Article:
Watching the 2008 Mumbai carnage live on TV from Pakistan, terror outfit Lashkar-e-Taiba (LeT) handlers guided the attackers on phone and even asked them to change tactics to challenge the advancing commandos.

The strategy followed during the 60-hour siege of Mumbai emerged during the testimony of the 26/11 co-accused David Headley in a Chicago District Court on the third day of the trial of his childhood friend and Pakistani-Canadian Tawahhur Rana.

Rana has been slapped with a dozen charges in connection with the November 2008 attack in which 166 persons were killed, while Headley, a Pakistani-American and a star prosecution witness, has pleaded guilty.

Headley told the court that his LeT handler Sajid Mir was in Karachi during the Mumbai attack. Sajid Mir told Headley that a couple of people were with him. Sajid Mir was in contact with the attackers via phone and he was watching TV coverage of the siege and seeing what was going on in India, he said.

Sajid Mir was praised by Rana for his Chhabad House attack strategy and even called him Khalid bin Walid, one of the greatest Generals in history, Headley testified.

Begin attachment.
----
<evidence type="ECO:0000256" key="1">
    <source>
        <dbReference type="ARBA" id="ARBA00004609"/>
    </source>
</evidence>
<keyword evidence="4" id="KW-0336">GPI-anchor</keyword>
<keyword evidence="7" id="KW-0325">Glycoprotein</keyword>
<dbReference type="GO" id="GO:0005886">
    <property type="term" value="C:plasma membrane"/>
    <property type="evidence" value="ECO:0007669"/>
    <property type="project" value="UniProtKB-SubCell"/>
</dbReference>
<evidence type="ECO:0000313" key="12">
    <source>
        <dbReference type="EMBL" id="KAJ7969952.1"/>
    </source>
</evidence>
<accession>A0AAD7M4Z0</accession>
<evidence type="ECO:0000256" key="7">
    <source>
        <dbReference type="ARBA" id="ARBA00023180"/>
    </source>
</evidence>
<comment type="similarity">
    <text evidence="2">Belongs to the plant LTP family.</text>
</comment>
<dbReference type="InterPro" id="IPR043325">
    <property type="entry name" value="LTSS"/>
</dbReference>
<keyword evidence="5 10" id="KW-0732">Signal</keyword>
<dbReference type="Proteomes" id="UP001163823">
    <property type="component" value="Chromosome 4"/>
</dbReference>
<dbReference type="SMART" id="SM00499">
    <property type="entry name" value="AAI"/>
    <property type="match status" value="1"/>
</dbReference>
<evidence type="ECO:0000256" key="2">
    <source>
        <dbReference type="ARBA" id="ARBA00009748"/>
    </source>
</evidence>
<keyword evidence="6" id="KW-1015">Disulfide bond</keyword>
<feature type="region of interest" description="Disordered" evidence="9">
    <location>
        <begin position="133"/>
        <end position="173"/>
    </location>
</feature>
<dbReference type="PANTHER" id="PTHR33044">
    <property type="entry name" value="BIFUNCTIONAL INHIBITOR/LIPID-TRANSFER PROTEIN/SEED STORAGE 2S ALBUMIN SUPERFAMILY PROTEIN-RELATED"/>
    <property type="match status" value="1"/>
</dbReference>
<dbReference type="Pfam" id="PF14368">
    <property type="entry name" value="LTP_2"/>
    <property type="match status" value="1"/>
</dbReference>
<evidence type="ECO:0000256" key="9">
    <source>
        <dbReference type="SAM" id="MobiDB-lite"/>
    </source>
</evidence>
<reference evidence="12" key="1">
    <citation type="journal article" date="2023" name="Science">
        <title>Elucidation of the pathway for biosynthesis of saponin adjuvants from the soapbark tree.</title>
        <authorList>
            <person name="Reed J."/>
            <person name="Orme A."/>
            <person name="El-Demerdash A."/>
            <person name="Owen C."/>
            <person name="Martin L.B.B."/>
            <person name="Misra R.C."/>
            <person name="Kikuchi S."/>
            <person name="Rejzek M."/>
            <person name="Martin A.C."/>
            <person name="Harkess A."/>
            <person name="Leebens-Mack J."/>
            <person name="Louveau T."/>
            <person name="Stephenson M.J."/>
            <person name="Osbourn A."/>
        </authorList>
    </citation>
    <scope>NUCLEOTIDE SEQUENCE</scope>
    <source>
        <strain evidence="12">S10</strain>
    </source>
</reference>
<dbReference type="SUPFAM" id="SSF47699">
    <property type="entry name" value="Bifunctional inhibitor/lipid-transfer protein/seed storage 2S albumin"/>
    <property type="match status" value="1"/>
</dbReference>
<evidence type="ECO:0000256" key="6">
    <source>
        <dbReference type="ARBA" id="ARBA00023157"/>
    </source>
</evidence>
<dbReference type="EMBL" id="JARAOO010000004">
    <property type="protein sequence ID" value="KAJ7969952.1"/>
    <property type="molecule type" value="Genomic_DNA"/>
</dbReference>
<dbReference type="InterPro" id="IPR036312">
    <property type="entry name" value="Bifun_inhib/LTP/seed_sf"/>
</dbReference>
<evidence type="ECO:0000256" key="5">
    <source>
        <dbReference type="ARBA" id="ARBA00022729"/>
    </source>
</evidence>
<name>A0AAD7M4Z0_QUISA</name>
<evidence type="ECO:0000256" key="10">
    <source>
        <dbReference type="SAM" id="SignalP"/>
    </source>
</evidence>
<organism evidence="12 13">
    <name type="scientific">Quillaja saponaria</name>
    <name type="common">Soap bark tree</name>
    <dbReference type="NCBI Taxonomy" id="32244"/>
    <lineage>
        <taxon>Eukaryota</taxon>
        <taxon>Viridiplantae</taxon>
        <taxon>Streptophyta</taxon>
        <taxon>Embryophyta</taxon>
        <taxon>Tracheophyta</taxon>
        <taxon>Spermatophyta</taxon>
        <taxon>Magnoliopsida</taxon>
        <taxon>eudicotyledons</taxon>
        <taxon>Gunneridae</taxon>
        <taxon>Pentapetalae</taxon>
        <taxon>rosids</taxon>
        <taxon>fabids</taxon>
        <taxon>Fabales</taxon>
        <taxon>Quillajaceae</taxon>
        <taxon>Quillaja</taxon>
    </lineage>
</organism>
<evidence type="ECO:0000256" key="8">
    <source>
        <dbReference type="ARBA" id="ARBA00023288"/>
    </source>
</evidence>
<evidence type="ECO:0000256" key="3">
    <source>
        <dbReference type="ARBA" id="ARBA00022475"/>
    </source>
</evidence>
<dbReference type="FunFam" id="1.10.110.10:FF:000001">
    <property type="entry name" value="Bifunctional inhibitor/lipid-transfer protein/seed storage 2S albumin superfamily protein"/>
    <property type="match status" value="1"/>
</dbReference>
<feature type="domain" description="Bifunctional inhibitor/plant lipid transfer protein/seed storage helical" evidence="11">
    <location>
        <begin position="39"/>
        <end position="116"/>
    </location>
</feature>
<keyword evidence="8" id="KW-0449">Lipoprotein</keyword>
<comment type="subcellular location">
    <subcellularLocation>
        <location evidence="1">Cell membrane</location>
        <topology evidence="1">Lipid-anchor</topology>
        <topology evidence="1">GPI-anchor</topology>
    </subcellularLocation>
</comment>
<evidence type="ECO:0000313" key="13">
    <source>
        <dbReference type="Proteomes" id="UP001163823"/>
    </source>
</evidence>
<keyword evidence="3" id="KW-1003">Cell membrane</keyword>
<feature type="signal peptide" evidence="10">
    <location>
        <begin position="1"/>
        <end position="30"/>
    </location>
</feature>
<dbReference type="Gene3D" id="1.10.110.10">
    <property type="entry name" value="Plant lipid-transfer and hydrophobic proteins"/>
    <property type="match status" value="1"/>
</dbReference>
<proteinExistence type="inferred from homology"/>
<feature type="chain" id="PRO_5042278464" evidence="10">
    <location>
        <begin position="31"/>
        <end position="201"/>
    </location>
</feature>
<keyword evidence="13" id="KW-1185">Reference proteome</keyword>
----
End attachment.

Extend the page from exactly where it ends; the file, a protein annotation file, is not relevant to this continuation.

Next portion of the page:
About the operation at Chhabad House in Mumbai, Headley said, Sajid Mir told the two boys (attackers) to use mattresses and ambush the Special Forces personnel, who were descending down the staircases. Six people were killed in the attack on Chhabad house, a Jewish community centre.

Headley also said he told Sajid Mir that he has received a compliment from Rana for his “tactical brilliance.”

Headley also said that Rana sent a message for him from Major Iqbal, who was his ISI handler. This was before he took the last trip to Mumbai for surveillance ahead of the attacks.

Headley said Sajid Mir expressed his frustration that he did not follow all his instructions — one was “I was not suppose to go back to India after the Mumbai attack and travel to Denmark.”

Headley told Rana his four targets were Somnath — an ancient temple in Gujarat, Bollywood (the Indian movie industry) the Shiv Sena and the Jyllands Posten, the Danish newspaper which published the controversial cartoons of Prophet Mohammed.

On his discussion with Rana, Headley said, “Rana told me to stop doing what I was doing and he was offering me a job at his farm.”

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